Abbey Christine Interview
We love the finger puppets by Abbey Christine! We decided to do a little interview with the maker. Enjoy!
S- First, how about you tell us a bit about yourself.
AC- Well, I’m the Abbey behind . I'm 29 and live in the lovely city of Chicago. I’ve been running abbeychristine since 2005, out of living rooms and bedrooms of various tiny apartments, and now (at long last!) out of a dedicated studio space in our current apartment. I've always been a maker, from as long as I can remember-- I wrote and illustrated my first book when I was four years old. I started creating things to sell a few years ago after it became clear that all my making needed a new outlet. I had always dreamed of being able to sell my work in some way, and was lucky enough to stumble on Etsy and start my little business. When I’m not crafting (which isn’t that often), I can probably be found thrifting or taking a nap with our dog, Weebay.
S- What was your first finger puppet you created?
AC- I made a set of "unloved animals" puppet for my nephew's birthday one year-- bats, flies, octopi, the kind of animals that don’t normally get made as finger puppets. From there I started making lots of animals and monsters (quite a few of which I still make for craft fairs today!). Then late one night I was sewing while watching the Royal Tenenbaums, and thought to myself "Wouldn't it be awesome to try to make them as finger puppets?!" That first set of Margo, Richie and Chas took me hooooours to finish, and I remember thinking that I'd have to sell them for so much money if I was ever going to make a profit. Luckily I've honed my skills somewhat! And, five years later, I still make those Tenenbaums in basically the same form!
S- How often do you create new finger puppets? Do you base your new creations on what your latest favorite tv show or movie is?
AC- Up until last year, I was still really developing my "line," so I put out new puppets just whenever I came up with them. Then in early 2010 I decided to try debuting a whole collection of new designs all at once-- I chose the early spring because by then I've had a chance to decompress after the holidays and some down time to work on new ideas. It worked well, so I did the same thing this year, debuting new puppets just a few months ago. I definitely base my creations of pop culture that I'm into at that moment. In the past, I've tried working on designs for things that are really popular but I'm not such a big fan of, but if I'm going to have to look at a little felty face over and over for months, I really need it to be something I love. Maybe it's selfish, but that's how I work. And luckily other people seem to be into the stuff I like, too! The only trouble with that method is that sometimes it takes me a little while to be convinced that I’ll like things that are really popular sometimes, so occasionally I’m a little late to the party :)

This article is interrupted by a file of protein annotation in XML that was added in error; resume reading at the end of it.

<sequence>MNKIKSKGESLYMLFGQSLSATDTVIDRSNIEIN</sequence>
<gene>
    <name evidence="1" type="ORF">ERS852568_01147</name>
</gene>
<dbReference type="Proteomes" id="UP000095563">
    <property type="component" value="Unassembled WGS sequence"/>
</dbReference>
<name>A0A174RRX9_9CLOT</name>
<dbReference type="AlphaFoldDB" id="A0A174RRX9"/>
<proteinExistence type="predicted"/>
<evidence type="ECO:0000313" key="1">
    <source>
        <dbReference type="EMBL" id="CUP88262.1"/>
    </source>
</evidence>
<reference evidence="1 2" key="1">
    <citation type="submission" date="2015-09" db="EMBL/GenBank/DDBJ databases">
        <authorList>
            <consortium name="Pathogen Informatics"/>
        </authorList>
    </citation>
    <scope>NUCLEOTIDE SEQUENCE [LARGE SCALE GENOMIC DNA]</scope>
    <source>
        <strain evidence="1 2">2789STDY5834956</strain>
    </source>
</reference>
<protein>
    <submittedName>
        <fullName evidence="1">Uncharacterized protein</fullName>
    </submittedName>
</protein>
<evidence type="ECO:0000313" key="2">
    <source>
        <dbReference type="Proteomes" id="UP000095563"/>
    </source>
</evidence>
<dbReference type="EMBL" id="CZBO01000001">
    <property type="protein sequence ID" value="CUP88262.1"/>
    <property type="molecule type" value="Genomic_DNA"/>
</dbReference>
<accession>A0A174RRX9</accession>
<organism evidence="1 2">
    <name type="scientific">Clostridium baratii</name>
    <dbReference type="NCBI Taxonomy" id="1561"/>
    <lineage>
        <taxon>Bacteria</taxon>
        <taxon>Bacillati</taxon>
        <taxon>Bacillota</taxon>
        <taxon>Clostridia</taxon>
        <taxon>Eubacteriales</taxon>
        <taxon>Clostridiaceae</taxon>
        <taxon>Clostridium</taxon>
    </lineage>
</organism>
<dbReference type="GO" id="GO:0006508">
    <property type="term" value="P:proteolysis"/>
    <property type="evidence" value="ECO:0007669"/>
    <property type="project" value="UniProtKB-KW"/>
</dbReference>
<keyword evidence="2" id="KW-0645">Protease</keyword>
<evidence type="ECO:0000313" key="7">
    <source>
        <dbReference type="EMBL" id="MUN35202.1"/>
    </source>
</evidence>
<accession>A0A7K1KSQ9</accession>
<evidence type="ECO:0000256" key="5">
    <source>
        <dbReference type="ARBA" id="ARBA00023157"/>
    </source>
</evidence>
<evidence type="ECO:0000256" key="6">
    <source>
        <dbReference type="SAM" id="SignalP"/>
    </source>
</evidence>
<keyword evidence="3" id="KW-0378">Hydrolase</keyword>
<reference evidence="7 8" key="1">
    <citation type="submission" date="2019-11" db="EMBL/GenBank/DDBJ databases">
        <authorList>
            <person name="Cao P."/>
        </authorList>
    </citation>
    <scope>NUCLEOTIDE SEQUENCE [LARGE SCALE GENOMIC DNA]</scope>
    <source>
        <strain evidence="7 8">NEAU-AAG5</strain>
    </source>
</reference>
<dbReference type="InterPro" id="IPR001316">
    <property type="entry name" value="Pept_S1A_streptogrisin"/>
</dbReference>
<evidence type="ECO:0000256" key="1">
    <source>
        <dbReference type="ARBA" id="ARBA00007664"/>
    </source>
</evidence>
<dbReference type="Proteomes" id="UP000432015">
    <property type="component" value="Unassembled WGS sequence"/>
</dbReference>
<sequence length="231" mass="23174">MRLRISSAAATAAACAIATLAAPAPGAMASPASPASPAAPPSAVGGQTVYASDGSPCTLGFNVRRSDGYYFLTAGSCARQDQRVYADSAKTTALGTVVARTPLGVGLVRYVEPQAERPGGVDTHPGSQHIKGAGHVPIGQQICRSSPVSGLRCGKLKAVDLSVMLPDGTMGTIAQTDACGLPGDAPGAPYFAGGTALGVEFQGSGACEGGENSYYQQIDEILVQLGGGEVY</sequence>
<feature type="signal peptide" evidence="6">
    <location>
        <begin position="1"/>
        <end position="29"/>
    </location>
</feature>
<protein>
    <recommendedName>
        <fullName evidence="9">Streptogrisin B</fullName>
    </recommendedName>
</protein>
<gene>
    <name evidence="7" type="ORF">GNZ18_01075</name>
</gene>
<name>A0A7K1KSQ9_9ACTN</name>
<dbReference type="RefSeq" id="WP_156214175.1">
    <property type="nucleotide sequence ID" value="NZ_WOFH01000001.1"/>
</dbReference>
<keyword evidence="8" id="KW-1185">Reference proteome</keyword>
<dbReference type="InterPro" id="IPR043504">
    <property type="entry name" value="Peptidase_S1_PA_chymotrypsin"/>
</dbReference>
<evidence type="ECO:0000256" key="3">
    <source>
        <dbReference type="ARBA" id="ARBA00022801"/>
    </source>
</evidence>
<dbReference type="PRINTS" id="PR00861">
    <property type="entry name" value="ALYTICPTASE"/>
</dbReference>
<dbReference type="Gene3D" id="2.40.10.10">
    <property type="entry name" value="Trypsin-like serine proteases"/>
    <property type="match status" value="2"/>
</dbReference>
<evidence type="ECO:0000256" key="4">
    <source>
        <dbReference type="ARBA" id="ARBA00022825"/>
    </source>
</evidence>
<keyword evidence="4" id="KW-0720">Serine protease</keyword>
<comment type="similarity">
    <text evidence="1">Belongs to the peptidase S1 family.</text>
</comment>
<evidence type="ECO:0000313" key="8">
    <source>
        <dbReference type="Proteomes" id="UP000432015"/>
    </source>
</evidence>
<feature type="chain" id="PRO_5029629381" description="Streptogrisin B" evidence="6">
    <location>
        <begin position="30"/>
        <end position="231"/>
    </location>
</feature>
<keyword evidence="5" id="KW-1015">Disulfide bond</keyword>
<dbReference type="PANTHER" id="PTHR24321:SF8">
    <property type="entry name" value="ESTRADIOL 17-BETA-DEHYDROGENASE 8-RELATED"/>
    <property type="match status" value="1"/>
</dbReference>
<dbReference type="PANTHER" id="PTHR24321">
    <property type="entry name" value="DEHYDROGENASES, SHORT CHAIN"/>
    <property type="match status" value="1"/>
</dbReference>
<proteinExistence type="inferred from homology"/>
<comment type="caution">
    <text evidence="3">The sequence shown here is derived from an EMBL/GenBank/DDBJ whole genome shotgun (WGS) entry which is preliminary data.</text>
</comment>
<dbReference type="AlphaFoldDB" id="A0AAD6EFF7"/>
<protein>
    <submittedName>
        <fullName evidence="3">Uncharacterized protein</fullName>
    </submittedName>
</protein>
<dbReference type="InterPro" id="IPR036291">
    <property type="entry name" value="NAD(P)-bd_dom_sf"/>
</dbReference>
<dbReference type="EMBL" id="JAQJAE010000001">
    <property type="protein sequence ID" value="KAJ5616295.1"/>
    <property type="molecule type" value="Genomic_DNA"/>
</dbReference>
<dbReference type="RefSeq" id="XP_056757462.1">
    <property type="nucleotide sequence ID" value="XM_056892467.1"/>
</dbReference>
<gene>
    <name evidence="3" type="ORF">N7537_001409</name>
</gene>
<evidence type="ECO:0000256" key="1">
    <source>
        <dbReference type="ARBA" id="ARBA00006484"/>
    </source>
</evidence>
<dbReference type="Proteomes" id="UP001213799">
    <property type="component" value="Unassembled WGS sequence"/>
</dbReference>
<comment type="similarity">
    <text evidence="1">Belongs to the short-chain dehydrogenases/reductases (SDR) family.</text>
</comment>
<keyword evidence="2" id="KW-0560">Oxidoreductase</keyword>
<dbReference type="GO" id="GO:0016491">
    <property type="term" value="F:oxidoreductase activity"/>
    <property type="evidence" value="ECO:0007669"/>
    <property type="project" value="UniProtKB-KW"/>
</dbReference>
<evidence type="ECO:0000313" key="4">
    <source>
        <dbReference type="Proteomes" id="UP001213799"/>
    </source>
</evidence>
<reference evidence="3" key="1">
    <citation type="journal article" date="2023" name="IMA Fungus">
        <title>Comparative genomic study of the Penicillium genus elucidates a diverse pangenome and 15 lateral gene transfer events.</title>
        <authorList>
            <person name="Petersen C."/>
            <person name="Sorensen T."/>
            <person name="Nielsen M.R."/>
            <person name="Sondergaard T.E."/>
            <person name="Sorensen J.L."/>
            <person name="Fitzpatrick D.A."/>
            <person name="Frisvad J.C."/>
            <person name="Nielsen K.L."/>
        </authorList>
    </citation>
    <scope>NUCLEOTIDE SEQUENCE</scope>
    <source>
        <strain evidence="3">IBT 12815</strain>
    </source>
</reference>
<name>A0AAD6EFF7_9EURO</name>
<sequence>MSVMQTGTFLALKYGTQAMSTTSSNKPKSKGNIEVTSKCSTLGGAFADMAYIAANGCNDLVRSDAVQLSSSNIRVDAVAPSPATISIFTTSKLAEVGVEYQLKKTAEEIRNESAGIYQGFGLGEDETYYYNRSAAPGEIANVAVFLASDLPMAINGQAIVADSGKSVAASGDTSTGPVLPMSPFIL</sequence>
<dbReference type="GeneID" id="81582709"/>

S- Do you do custom orders?
AC- Absolutely! Sometimes people request pop culture characters they’re into-- one of my favorites I did a few months back were characters from black and white movies that I made using just black, white and grey felt. But I also do a lot of custom puppets of real people. Especially holiday season, I usually end up doing a couple of big custom orders of entire families, which are so much fun!
S- Have you ever gotten a nice note or anything from anyone you have turned into a finger puppet?
AC- From “regular people” I’ve made custom orders for, I sometimes get photos back of them with their little felt selves, which are always so awesome. I once had a couple who commissioned puppets of themselves that they used in their engagement photos, and a White House staffer who bought an Obama puppet and then sent me photos of it posed around the White House (in the Press Briefing Room on the podium was my favorite). As for famous folks themselves, I've never heard from anyone I've made a puppet of, though that would be pretty crazy! I know that the actor who played Omar on the Wire, Michael K. Williams, has been tweeted my Omar baby bibs by a couple of people, and he often retweets those messages, which is really awesome of him. And there are a few famous folks who I'm relatively certain have been given my puppets of them, but I haven’t gotten any actual confirmation.
S- What's your most popular finger puppet character to date?
AC- For a long time it was definitely my Ira Glass design, but last year Steve Zissou did really well, too, so they're probably tied at this point. This fall will be my shop's 6th anniversary and I'm thinking of counting up how many of some of my popular designs I’ve made over the years, but I'm actually a little scared to see what the number really is!
S- Can you give our readers one piece of helpful information on how to be a successful seller on Etsy?
AC- When I opened my shop, I feel like it was a lot easier to get seen on Etsy, just because the community was much smaller and there weren’t so many shops. Obviously its wonderful how much the site has grown, for sellers hoping to find an audience and buyers looking for a variety of products. But, with there being so much more choice, I think that having a product that’s unique is really an important way to stand out from the crowd. So I would say make something wonderful and personal and interesting. And then take really good photos of it!
S- What are you most looking forward to in 2011?
AC- Well, for one, being accepted into Plush You is super exciting for me, since it'll be my first "show". This year I really want to focus not only on my regular designs, but work that's more complex, one-of-a-kind and limited edition work that takes things a few steps further than the designs I can "mass produce."
Thanks Abbey for the awesome chat! You can find her work on Schmancy's site here!
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